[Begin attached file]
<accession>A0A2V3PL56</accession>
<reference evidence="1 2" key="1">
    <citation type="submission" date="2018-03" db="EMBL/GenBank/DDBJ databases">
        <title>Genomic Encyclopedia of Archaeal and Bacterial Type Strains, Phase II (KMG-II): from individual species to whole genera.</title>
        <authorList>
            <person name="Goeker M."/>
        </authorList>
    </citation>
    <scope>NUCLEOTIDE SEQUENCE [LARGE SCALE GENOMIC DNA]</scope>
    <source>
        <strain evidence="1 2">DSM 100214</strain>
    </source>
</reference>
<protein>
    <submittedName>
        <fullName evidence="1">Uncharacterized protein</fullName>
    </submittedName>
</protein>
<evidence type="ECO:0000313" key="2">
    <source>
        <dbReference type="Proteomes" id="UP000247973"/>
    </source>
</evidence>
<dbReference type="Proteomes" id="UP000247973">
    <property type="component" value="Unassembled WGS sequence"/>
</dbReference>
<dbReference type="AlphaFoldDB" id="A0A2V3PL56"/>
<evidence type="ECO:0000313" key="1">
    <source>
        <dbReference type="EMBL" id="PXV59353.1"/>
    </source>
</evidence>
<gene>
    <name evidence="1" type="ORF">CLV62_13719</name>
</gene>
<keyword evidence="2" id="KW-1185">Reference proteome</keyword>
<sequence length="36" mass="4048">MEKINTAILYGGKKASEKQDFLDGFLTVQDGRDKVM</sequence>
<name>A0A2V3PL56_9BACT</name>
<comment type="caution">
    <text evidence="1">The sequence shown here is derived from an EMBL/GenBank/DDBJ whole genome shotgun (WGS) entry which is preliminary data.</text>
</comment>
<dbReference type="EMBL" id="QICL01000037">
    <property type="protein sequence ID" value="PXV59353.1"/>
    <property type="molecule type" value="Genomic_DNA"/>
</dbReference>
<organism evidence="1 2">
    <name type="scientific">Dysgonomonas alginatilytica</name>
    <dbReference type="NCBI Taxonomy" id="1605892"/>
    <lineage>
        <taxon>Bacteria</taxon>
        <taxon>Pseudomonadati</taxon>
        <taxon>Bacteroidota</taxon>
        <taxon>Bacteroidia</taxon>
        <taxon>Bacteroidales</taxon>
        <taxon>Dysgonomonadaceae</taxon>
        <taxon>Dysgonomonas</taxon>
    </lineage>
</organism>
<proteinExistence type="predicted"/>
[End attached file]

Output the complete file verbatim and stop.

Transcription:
<accession>A0A2V3PL56</accession>
<reference evidence="1 2" key="1">
    <citation type="submission" date="2018-03" db="EMBL/GenBank/DDBJ databases">
        <title>Genomic Encyclopedia of Archaeal and Bacterial Type Strains, Phase II (KMG-II): from individual species to whole genera.</title>
        <authorList>
            <person name="Goeker M."/>
        </authorList>
    </citation>
    <scope>NUCLEOTIDE SEQUENCE [LARGE SCALE GENOMIC DNA]</scope>
    <source>
        <strain evidence="1 2">DSM 100214</strain>
    </source>
</reference>
<protein>
    <submittedName>
        <fullName evidence="1">Uncharacterized protein</fullName>
    </submittedName>
</protein>
<evidence type="ECO:0000313" key="2">
    <source>
        <dbReference type="Proteomes" id="UP000247973"/>
    </source>
</evidence>
<dbReference type="Proteomes" id="UP000247973">
    <property type="component" value="Unassembled WGS sequence"/>
</dbReference>
<dbReference type="AlphaFoldDB" id="A0A2V3PL56"/>
<evidence type="ECO:0000313" key="1">
    <source>
        <dbReference type="EMBL" id="PXV59353.1"/>
    </source>
</evidence>
<gene>
    <name evidence="1" type="ORF">CLV62_13719</name>
</gene>
<keyword evidence="2" id="KW-1185">Reference proteome</keyword>
<sequence length="36" mass="4048">MEKINTAILYGGKKASEKQDFLDGFLTVQDGRDKVM</sequence>
<name>A0A2V3PL56_9BACT</name>
<comment type="caution">
    <text evidence="1">The sequence shown here is derived from an EMBL/GenBank/DDBJ whole genome shotgun (WGS) entry which is preliminary data.</text>
</comment>
<dbReference type="EMBL" id="QICL01000037">
    <property type="protein sequence ID" value="PXV59353.1"/>
    <property type="molecule type" value="Genomic_DNA"/>
</dbReference>
<organism evidence="1 2">
    <name type="scientific">Dysgonomonas alginatilytica</name>
    <dbReference type="NCBI Taxonomy" id="1605892"/>
    <lineage>
        <taxon>Bacteria</taxon>
        <taxon>Pseudomonadati</taxon>
        <taxon>Bacteroidota</taxon>
        <taxon>Bacteroidia</taxon>
        <taxon>Bacteroidales</taxon>
        <taxon>Dysgonomonadaceae</taxon>
        <taxon>Dysgonomonas</taxon>
    </lineage>
</organism>
<proteinExistence type="predicted"/>